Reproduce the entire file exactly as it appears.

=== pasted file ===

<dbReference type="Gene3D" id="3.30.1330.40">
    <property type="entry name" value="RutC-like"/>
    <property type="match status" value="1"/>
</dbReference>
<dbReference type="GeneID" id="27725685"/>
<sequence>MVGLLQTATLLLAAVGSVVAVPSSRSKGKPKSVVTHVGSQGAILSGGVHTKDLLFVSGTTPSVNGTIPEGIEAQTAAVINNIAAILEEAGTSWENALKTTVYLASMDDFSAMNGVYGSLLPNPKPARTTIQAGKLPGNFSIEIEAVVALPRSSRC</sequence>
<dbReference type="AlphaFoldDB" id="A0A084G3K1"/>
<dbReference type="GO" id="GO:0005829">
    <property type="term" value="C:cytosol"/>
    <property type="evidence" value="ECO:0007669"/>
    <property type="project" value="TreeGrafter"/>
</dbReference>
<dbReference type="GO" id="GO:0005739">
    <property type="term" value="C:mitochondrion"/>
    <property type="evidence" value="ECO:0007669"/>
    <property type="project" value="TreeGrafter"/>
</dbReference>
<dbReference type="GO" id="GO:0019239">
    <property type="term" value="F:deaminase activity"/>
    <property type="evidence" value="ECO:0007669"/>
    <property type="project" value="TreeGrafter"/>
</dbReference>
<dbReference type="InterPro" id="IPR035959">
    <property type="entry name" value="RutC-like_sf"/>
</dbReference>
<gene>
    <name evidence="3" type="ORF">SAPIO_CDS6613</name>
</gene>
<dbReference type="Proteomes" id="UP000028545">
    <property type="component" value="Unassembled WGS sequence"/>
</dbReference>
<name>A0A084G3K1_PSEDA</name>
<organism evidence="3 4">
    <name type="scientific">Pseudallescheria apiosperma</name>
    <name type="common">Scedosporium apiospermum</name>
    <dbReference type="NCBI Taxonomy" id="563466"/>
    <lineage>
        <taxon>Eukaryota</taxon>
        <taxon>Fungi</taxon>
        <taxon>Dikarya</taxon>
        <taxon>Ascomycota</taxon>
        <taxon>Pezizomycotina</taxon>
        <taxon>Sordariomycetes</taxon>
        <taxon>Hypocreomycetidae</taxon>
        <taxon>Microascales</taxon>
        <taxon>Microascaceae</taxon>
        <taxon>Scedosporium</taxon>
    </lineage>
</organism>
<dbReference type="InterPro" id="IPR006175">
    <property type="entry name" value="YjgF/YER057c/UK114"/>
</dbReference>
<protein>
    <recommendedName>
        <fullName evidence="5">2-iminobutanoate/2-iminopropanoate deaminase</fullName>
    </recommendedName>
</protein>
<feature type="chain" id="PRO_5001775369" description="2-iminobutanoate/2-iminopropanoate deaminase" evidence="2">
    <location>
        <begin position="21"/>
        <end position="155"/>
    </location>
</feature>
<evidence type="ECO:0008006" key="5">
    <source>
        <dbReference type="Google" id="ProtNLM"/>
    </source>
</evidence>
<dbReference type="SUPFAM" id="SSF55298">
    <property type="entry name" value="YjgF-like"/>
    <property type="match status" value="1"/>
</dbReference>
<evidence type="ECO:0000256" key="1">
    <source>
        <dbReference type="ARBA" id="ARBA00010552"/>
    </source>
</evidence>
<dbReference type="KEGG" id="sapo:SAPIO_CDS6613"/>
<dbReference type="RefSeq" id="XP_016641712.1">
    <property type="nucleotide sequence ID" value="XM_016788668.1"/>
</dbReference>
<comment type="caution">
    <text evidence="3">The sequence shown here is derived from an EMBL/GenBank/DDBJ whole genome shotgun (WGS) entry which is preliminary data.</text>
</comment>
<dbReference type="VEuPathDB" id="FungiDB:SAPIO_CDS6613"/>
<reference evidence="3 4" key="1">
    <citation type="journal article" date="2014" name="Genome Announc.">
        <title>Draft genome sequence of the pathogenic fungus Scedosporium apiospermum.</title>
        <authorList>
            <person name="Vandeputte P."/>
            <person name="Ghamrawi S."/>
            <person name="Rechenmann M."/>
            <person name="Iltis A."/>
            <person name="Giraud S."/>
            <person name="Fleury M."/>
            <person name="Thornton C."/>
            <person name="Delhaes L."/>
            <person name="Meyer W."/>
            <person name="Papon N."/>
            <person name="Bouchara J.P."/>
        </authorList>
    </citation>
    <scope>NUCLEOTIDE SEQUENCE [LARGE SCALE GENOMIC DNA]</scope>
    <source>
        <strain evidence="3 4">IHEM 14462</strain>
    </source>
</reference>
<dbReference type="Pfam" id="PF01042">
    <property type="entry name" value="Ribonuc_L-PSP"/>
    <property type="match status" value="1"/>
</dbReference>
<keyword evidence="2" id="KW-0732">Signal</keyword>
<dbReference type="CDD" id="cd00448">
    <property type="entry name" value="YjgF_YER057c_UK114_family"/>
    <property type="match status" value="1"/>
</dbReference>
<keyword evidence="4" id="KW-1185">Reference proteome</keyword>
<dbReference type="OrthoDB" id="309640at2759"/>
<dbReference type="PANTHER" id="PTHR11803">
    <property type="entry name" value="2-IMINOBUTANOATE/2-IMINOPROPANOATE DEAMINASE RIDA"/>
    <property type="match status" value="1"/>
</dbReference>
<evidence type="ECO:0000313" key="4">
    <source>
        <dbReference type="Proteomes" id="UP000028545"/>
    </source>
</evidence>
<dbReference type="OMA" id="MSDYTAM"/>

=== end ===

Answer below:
<dbReference type="Gene3D" id="3.30.1330.40">
    <property type="entry name" value="RutC-like"/>
    <property type="match status" value="1"/>
</dbReference>
<dbReference type="GeneID" id="27725685"/>
<sequence>MVGLLQTATLLLAAVGSVVAVPSSRSKGKPKSVVTHVGSQGAILSGGVHTKDLLFVSGTTPSVNGTIPEGIEAQTAAVINNIAAILEEAGTSWENALKTTVYLASMDDFSAMNGVYGSLLPNPKPARTTIQAGKLPGNFSIEIEAVVALPRSSRC</sequence>
<dbReference type="AlphaFoldDB" id="A0A084G3K1"/>
<dbReference type="GO" id="GO:0005829">
    <property type="term" value="C:cytosol"/>
    <property type="evidence" value="ECO:0007669"/>
    <property type="project" value="TreeGrafter"/>
</dbReference>
<dbReference type="GO" id="GO:0005739">
    <property type="term" value="C:mitochondrion"/>
    <property type="evidence" value="ECO:0007669"/>
    <property type="project" value="TreeGrafter"/>
</dbReference>
<dbReference type="GO" id="GO:0019239">
    <property type="term" value="F:deaminase activity"/>
    <property type="evidence" value="ECO:0007669"/>
    <property type="project" value="TreeGrafter"/>
</dbReference>
<dbReference type="InterPro" id="IPR035959">
    <property type="entry name" value="RutC-like_sf"/>
</dbReference>
<gene>
    <name evidence="3" type="ORF">SAPIO_CDS6613</name>
</gene>
<dbReference type="Proteomes" id="UP000028545">
    <property type="component" value="Unassembled WGS sequence"/>
</dbReference>
<name>A0A084G3K1_PSEDA</name>
<organism evidence="3 4">
    <name type="scientific">Pseudallescheria apiosperma</name>
    <name type="common">Scedosporium apiospermum</name>
    <dbReference type="NCBI Taxonomy" id="563466"/>
    <lineage>
        <taxon>Eukaryota</taxon>
        <taxon>Fungi</taxon>
        <taxon>Dikarya</taxon>
        <taxon>Ascomycota</taxon>
        <taxon>Pezizomycotina</taxon>
        <taxon>Sordariomycetes</taxon>
        <taxon>Hypocreomycetidae</taxon>
        <taxon>Microascales</taxon>
        <taxon>Microascaceae</taxon>
        <taxon>Scedosporium</taxon>
    </lineage>
</organism>
<dbReference type="InterPro" id="IPR006175">
    <property type="entry name" value="YjgF/YER057c/UK114"/>
</dbReference>
<protein>
    <recommendedName>
        <fullName evidence="5">2-iminobutanoate/2-iminopropanoate deaminase</fullName>
    </recommendedName>
</protein>
<feature type="chain" id="PRO_5001775369" description="2-iminobutanoate/2-iminopropanoate deaminase" evidence="2">
    <location>
        <begin position="21"/>
        <end position="155"/>
    </location>
</feature>
<evidence type="ECO:0008006" key="5">
    <source>
        <dbReference type="Google" id="ProtNLM"/>
    </source>
</evidence>
<dbReference type="SUPFAM" id="SSF55298">
    <property type="entry name" value="YjgF-like"/>
    <property type="match status" value="1"/>
</dbReference>
<evidence type="ECO:0000256" key="1">
    <source>
        <dbReference type="ARBA" id="ARBA00010552"/>
    </source>
</evidence>
<dbReference type="KEGG" id="sapo:SAPIO_CDS6613"/>
<dbReference type="RefSeq" id="XP_016641712.1">
    <property type="nucleotide sequence ID" value="XM_016788668.1"/>
</dbReference>
<comment type="caution">
    <text evidence="3">The sequence shown here is derived from an EMBL/GenBank/DDBJ whole genome shotgun (WGS) entry which is preliminary data.</text>
</comment>
<dbReference type="VEuPathDB" id="FungiDB:SAPIO_CDS6613"/>
<reference evidence="3 4" key="1">
    <citation type="journal article" date="2014" name="Genome Announc.">
        <title>Draft genome sequence of the pathogenic fungus Scedosporium apiospermum.</title>
        <authorList>
            <person name="Vandeputte P."/>
            <person name="Ghamrawi S."/>
            <person name="Rechenmann M."/>
            <person name="Iltis A."/>
            <person name="Giraud S."/>
            <person name="Fleury M."/>
            <person name="Thornton C."/>
            <person name="Delhaes L."/>
            <person name="Meyer W."/>
            <person name="Papon N."/>
            <person name="Bouchara J.P."/>
        </authorList>
    </citation>
    <scope>NUCLEOTIDE SEQUENCE [LARGE SCALE GENOMIC DNA]</scope>
    <source>
        <strain evidence="3 4">IHEM 14462</strain>
    </source>
</reference>
<dbReference type="Pfam" id="PF01042">
    <property type="entry name" value="Ribonuc_L-PSP"/>
    <property type="match status" value="1"/>
</dbReference>
<keyword evidence="2" id="KW-0732">Signal</keyword>
<dbReference type="CDD" id="cd00448">
    <property type="entry name" value="YjgF_YER057c_UK114_family"/>
    <property type="match status" value="1"/>
</dbReference>
<keyword evidence="4" id="KW-1185">Reference proteome</keyword>
<dbReference type="OrthoDB" id="309640at2759"/>
<dbReference type="PANTHER" id="PTHR11803">
    <property type="entry name" value="2-IMINOBUTANOATE/2-IMINOPROPANOATE DEAMINASE RIDA"/>
    <property type="match status" value="1"/>
</dbReference>
<evidence type="ECO:0000313" key="4">
    <source>
        <dbReference type="Proteomes" id="UP000028545"/>
    </source>
</evidence>
<dbReference type="OMA" id="MSDYTAM"/>